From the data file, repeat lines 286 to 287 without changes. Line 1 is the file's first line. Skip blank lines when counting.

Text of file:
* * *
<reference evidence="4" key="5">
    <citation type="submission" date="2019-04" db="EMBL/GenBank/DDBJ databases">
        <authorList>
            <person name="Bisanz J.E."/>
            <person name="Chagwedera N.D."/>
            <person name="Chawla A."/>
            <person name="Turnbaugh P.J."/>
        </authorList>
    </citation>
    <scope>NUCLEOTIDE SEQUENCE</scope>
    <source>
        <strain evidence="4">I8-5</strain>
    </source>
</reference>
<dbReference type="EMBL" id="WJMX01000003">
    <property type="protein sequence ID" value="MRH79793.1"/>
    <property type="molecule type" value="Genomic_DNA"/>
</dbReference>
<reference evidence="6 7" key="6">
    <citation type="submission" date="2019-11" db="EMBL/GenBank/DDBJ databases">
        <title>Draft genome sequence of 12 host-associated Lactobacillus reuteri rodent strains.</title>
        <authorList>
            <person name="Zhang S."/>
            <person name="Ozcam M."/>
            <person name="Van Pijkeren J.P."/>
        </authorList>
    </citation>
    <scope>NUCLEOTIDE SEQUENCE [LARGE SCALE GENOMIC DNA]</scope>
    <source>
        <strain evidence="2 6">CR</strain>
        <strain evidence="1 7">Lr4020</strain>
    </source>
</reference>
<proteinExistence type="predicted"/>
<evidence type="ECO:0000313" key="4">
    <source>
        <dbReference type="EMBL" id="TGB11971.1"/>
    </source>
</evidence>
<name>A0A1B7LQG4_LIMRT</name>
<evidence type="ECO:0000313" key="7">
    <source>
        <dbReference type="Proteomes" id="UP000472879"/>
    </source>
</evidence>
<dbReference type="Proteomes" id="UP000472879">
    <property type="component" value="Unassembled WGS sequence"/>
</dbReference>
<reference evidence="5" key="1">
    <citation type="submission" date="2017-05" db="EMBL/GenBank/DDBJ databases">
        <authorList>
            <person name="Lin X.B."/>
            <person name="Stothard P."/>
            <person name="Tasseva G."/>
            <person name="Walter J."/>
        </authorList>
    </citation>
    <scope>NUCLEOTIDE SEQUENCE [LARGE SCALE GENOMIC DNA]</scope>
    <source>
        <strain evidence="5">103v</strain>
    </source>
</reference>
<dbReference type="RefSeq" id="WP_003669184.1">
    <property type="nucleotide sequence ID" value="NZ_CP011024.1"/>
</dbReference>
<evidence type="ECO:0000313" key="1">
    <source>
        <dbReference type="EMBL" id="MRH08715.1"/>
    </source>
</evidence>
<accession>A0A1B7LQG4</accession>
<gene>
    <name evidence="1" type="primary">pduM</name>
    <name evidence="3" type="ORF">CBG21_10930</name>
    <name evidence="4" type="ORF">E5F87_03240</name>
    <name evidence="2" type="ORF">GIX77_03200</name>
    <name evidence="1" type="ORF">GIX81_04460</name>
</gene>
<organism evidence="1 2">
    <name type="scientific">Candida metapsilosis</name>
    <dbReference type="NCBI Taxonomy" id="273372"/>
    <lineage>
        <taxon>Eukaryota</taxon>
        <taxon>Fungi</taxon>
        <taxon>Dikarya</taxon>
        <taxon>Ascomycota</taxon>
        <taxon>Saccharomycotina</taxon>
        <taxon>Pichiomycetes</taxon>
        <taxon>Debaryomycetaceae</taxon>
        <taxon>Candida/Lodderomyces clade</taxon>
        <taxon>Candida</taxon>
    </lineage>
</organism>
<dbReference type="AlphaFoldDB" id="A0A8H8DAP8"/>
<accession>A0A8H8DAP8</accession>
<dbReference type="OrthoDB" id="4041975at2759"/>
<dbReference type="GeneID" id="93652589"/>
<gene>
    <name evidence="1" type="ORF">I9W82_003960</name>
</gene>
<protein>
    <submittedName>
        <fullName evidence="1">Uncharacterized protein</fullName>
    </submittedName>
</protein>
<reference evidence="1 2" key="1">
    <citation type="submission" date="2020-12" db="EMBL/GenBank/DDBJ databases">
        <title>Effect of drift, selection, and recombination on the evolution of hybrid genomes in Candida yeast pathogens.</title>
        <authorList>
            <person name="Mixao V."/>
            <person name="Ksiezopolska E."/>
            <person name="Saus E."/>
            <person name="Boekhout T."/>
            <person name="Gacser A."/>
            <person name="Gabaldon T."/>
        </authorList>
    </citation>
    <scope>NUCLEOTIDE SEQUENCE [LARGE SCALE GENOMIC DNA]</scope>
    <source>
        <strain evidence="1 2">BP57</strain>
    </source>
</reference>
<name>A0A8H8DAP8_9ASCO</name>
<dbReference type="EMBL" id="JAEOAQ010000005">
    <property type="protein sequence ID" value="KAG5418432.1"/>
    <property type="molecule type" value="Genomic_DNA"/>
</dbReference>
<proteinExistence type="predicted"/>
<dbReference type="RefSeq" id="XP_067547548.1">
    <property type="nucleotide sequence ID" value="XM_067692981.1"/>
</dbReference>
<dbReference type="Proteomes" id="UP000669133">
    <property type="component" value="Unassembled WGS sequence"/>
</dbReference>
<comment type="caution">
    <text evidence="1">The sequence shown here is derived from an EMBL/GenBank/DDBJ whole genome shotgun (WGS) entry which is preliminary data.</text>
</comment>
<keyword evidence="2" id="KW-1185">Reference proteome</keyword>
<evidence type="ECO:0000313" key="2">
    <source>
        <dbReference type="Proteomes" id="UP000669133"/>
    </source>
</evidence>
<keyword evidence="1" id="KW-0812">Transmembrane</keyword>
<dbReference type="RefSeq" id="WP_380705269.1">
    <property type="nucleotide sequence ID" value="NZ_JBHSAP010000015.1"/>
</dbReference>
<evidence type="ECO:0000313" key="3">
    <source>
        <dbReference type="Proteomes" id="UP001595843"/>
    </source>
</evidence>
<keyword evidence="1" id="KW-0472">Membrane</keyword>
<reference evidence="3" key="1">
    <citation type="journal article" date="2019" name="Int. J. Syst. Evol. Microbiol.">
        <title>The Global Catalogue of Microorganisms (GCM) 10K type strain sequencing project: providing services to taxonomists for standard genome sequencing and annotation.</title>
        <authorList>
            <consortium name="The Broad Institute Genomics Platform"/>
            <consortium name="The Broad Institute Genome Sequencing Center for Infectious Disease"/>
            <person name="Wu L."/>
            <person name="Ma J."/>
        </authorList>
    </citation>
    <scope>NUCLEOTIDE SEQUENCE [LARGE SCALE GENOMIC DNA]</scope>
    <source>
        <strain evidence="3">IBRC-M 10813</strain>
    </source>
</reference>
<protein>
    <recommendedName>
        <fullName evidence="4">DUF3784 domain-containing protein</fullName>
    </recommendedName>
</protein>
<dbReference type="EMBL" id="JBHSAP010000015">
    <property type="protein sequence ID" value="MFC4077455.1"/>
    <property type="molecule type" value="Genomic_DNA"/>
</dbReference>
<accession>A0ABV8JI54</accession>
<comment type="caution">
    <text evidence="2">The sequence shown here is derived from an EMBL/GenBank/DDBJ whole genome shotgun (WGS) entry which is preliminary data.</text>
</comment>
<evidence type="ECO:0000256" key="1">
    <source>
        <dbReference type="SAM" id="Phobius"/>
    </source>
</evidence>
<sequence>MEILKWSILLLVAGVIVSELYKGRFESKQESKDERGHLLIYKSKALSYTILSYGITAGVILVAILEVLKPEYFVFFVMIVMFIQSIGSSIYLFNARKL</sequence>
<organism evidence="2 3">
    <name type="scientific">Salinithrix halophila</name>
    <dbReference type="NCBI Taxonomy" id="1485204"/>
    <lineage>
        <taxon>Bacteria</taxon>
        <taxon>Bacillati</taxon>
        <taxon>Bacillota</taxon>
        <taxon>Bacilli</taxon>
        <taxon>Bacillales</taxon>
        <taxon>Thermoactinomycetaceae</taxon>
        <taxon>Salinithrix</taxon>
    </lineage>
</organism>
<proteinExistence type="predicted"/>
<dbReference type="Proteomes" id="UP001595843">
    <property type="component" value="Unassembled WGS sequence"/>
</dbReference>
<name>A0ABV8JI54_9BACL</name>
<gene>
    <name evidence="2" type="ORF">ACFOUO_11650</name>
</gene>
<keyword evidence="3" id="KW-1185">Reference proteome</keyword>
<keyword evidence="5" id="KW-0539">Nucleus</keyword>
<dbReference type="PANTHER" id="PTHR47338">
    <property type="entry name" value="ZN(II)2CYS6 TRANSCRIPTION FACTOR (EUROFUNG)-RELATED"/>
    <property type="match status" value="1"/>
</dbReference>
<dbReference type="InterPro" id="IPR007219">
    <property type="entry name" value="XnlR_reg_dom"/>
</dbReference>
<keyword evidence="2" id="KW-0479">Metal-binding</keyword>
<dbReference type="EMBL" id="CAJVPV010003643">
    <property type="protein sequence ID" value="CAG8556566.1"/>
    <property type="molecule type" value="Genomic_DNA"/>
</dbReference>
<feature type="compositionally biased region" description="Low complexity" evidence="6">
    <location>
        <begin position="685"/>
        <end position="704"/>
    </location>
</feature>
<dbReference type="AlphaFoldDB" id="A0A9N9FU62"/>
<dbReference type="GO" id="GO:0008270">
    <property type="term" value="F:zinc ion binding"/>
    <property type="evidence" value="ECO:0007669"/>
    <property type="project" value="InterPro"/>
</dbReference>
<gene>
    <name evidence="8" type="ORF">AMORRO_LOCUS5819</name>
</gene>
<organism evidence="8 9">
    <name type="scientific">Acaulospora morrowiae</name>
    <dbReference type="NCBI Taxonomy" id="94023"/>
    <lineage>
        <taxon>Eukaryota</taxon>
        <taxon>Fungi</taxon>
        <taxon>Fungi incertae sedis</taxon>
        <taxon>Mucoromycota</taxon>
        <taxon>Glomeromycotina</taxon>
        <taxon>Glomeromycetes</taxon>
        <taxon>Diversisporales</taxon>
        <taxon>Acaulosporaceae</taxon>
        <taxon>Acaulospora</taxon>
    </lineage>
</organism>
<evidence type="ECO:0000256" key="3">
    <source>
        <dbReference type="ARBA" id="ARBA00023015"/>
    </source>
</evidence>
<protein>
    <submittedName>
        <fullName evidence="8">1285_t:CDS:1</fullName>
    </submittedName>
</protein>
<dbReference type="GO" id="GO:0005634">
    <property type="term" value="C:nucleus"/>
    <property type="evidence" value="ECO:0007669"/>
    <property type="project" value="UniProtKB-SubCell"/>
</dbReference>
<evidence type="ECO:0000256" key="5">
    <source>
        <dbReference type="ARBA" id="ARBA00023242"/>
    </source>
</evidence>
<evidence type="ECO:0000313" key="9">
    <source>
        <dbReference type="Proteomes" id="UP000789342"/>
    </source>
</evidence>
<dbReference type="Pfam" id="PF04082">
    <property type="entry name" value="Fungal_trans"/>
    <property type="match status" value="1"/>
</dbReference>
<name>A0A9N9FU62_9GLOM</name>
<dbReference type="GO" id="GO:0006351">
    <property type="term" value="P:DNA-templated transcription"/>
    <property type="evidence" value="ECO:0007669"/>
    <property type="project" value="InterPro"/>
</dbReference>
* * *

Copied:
    <property type="project" value="InterPro"/>
</dbReference>